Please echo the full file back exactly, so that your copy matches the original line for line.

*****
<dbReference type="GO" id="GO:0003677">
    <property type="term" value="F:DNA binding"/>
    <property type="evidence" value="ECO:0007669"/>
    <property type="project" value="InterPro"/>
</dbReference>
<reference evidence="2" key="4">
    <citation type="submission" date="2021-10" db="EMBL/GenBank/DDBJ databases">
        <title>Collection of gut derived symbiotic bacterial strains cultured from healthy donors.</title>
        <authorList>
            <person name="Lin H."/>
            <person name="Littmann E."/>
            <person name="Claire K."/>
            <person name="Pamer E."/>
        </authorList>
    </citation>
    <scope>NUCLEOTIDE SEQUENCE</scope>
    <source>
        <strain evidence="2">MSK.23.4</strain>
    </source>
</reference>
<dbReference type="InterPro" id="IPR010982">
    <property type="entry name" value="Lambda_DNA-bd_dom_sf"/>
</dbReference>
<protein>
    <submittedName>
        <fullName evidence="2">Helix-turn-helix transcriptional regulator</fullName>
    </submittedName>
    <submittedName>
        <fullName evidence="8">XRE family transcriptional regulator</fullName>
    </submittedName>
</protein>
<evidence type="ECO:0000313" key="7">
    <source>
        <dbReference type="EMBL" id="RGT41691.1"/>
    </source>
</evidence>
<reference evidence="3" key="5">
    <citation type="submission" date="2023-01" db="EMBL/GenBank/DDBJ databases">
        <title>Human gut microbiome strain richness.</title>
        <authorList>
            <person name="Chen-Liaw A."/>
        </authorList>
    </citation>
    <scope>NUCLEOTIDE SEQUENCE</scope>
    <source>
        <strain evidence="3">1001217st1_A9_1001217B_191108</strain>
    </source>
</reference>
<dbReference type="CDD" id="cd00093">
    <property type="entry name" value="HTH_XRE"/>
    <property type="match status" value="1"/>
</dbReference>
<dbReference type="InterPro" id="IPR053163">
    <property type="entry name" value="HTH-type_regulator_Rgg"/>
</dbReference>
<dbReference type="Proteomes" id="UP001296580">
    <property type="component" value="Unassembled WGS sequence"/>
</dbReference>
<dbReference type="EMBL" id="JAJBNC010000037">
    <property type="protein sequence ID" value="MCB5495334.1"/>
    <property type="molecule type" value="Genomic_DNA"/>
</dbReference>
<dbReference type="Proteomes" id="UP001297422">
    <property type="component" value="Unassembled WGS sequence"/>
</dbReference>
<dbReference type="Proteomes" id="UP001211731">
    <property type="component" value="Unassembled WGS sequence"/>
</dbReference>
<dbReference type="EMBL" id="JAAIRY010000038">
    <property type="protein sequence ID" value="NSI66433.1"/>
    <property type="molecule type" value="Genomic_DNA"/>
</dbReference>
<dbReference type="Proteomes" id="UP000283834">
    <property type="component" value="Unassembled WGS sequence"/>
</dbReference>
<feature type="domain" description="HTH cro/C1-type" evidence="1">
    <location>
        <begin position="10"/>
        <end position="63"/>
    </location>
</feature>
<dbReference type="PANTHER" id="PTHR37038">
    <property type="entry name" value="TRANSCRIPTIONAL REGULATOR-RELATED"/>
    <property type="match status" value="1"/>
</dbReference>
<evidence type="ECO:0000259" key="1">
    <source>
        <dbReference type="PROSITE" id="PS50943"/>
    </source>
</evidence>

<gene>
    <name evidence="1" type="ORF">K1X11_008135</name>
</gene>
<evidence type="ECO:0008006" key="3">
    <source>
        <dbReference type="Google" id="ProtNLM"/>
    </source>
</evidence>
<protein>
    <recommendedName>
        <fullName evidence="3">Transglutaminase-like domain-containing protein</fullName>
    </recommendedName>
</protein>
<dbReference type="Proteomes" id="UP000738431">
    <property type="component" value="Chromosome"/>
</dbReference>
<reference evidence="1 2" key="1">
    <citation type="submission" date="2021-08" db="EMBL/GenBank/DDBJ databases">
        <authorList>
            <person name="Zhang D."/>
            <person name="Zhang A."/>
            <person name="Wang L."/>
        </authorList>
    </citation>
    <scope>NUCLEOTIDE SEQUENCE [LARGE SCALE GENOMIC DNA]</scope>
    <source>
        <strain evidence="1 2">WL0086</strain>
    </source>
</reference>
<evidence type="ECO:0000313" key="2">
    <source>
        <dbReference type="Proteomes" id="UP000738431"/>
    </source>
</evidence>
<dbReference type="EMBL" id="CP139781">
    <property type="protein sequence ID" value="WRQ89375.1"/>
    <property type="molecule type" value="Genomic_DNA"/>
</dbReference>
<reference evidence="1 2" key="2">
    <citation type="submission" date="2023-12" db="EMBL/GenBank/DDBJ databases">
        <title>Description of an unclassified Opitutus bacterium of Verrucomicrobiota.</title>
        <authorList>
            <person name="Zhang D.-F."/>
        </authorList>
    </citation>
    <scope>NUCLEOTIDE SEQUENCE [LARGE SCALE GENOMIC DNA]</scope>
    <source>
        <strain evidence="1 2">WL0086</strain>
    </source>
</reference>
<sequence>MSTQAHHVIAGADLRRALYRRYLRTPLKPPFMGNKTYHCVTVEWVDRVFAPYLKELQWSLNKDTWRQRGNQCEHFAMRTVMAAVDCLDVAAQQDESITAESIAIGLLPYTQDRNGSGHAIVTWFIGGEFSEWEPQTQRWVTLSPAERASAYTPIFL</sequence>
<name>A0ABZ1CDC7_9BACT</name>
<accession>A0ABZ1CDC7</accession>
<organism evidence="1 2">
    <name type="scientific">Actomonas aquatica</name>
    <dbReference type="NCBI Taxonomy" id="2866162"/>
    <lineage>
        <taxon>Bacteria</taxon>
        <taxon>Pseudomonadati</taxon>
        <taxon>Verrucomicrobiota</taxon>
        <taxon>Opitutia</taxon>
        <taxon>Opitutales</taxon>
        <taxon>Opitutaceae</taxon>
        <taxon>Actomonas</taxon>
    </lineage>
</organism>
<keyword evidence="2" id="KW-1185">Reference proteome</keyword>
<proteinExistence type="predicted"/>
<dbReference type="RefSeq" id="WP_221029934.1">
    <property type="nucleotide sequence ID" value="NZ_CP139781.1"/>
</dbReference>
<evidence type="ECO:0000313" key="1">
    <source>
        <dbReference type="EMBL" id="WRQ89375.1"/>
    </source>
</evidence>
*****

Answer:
<dbReference type="GO" id="GO:0003677">
    <property type="term" value="F:DNA binding"/>
    <property type="evidence" value="ECO:0007669"/>
    <property type="project" value="InterPro"/>
</dbReference>
<reference evidence="2" key="4">
    <citation type="submission" date="2021-10" db="EMBL/GenBank/DDBJ databases">
        <title>Collection of gut derived symbiotic bacterial strains cultured from healthy donors.</title>
        <authorList>
            <person name="Lin H."/>
            <person name="Littmann E."/>
            <person name="Claire K."/>
            <person name="Pamer E."/>
        </authorList>
    </citation>
    <scope>NUCLEOTIDE SEQUENCE</scope>
    <source>
        <strain evidence="2">MSK.23.4</strain>
    </source>
</reference>
<dbReference type="InterPro" id="IPR010982">
    <property type="entry name" value="Lambda_DNA-bd_dom_sf"/>
</dbReference>
<protein>
    <submittedName>
        <fullName evidence="2">Helix-turn-helix transcriptional regulator</fullName>
    </submittedName>
    <submittedName>
        <fullName evidence="8">XRE family transcriptional regulator</fullName>
    </submittedName>
</protein>
<evidence type="ECO:0000313" key="7">
    <source>
        <dbReference type="EMBL" id="RGT41691.1"/>
    </source>
</evidence>
<reference evidence="3" key="5">
    <citation type="submission" date="2023-01" db="EMBL/GenBank/DDBJ databases">
        <title>Human gut microbiome strain richness.</title>
        <authorList>
            <person name="Chen-Liaw A."/>
        </authorList>
    </citation>
    <scope>NUCLEOTIDE SEQUENCE</scope>
    <source>
        <strain evidence="3">1001217st1_A9_1001217B_191108</strain>
    </source>
</reference>
<dbReference type="CDD" id="cd00093">
    <property type="entry name" value="HTH_XRE"/>
    <property type="match status" value="1"/>
</dbReference>
<dbReference type="InterPro" id="IPR053163">
    <property type="entry name" value="HTH-type_regulator_Rgg"/>
</dbReference>
<dbReference type="Proteomes" id="UP001296580">
    <property type="component" value="Unassembled WGS sequence"/>
</dbReference>
<dbReference type="EMBL" id="JAJBNC010000037">
    <property type="protein sequence ID" value="MCB5495334.1"/>
    <property type="molecule type" value="Genomic_DNA"/>
</dbReference>
<dbReference type="Proteomes" id="UP001297422">
    <property type="component" value="Unassembled WGS sequence"/>
</dbReference>
<dbReference type="Proteomes" id="UP001211731">
    <property type="component" value="Unassembled WGS sequence"/>
</dbReference>
<dbReference type="EMBL" id="JAAIRY010000038">
    <property type="protein sequence ID" value="NSI66433.1"/>
    <property type="molecule type" value="Genomic_DNA"/>
</dbReference>
<dbReference type="Proteomes" id="UP000283834">
    <property type="component" value="Unassembled WGS sequence"/>
</dbReference>
<feature type="domain" description="HTH cro/C1-type" evidence="1">
    <location>
        <begin position="10"/>
        <end position="63"/>
    </location>
</feature>
<dbReference type="PANTHER" id="PTHR37038">
    <property type="entry name" value="TRANSCRIPTIONAL REGULATOR-RELATED"/>
    <property type="match status" value="1"/>
</dbReference>
<evidence type="ECO:0000259" key="1">
    <source>
        <dbReference type="PROSITE" id="PS50943"/>
    </source>
</evidence>

<gene>
    <name evidence="1" type="ORF">K1X11_008135</name>
</gene>
<evidence type="ECO:0008006" key="3">
    <source>
        <dbReference type="Google" id="ProtNLM"/>
    </source>
</evidence>
<protein>
    <recommendedName>
        <fullName evidence="3">Transglutaminase-like domain-containing protein</fullName>
    </recommendedName>
</protein>
<dbReference type="Proteomes" id="UP000738431">
    <property type="component" value="Chromosome"/>
</dbReference>
<reference evidence="1 2" key="1">
    <citation type="submission" date="2021-08" db="EMBL/GenBank/DDBJ databases">
        <authorList>
            <person name="Zhang D."/>
            <person name="Zhang A."/>
            <person name="Wang L."/>
        </authorList>
    </citation>
    <scope>NUCLEOTIDE SEQUENCE [LARGE SCALE GENOMIC DNA]</scope>
    <source>
        <strain evidence="1 2">WL0086</strain>
    </source>
</reference>
<evidence type="ECO:0000313" key="2">
    <source>
        <dbReference type="Proteomes" id="UP000738431"/>
    </source>
</evidence>
<dbReference type="EMBL" id="CP139781">
    <property type="protein sequence ID" value="WRQ89375.1"/>
    <property type="molecule type" value="Genomic_DNA"/>
</dbReference>
<reference evidence="1 2" key="2">
    <citation type="submission" date="2023-12" db="EMBL/GenBank/DDBJ databases">
        <title>Description of an unclassified Opitutus bacterium of Verrucomicrobiota.</title>
        <authorList>
            <person name="Zhang D.-F."/>
        </authorList>
    </citation>
    <scope>NUCLEOTIDE SEQUENCE [LARGE SCALE GENOMIC DNA]</scope>
    <source>
        <strain evidence="1 2">WL0086</strain>
    </source>
</reference>
<sequence>MSTQAHHVIAGADLRRALYRRYLRTPLKPPFMGNKTYHCVTVEWVDRVFAPYLKELQWSLNKDTWRQRGNQCEHFAMRTVMAAVDCLDVAAQQDESITAESIAIGLLPYTQDRNGSGHAIVTWFIGGEFSEWEPQTQRWVTLSPAERASAYTPIFL</sequence>
<name>A0ABZ1CDC7_9BACT</name>
<accession>A0ABZ1CDC7</accession>
<organism evidence="1 2">
    <name type="scientific">Actomonas aquatica</name>
    <dbReference type="NCBI Taxonomy" id="2866162"/>
    <lineage>
        <taxon>Bacteria</taxon>
        <taxon>Pseudomonadati</taxon>
        <taxon>Verrucomicrobiota</taxon>
        <taxon>Opitutia</taxon>
        <taxon>Opitutales</taxon>
        <taxon>Opitutaceae</taxon>
        <taxon>Actomonas</taxon>
    </lineage>
</organism>
<keyword evidence="2" id="KW-1185">Reference proteome</keyword>
<proteinExistence type="predicted"/>
<dbReference type="RefSeq" id="WP_221029934.1">
    <property type="nucleotide sequence ID" value="NZ_CP139781.1"/>
</dbReference>
<evidence type="ECO:0000313" key="1">
    <source>
        <dbReference type="EMBL" id="WRQ89375.1"/>
    </source>
</evidence>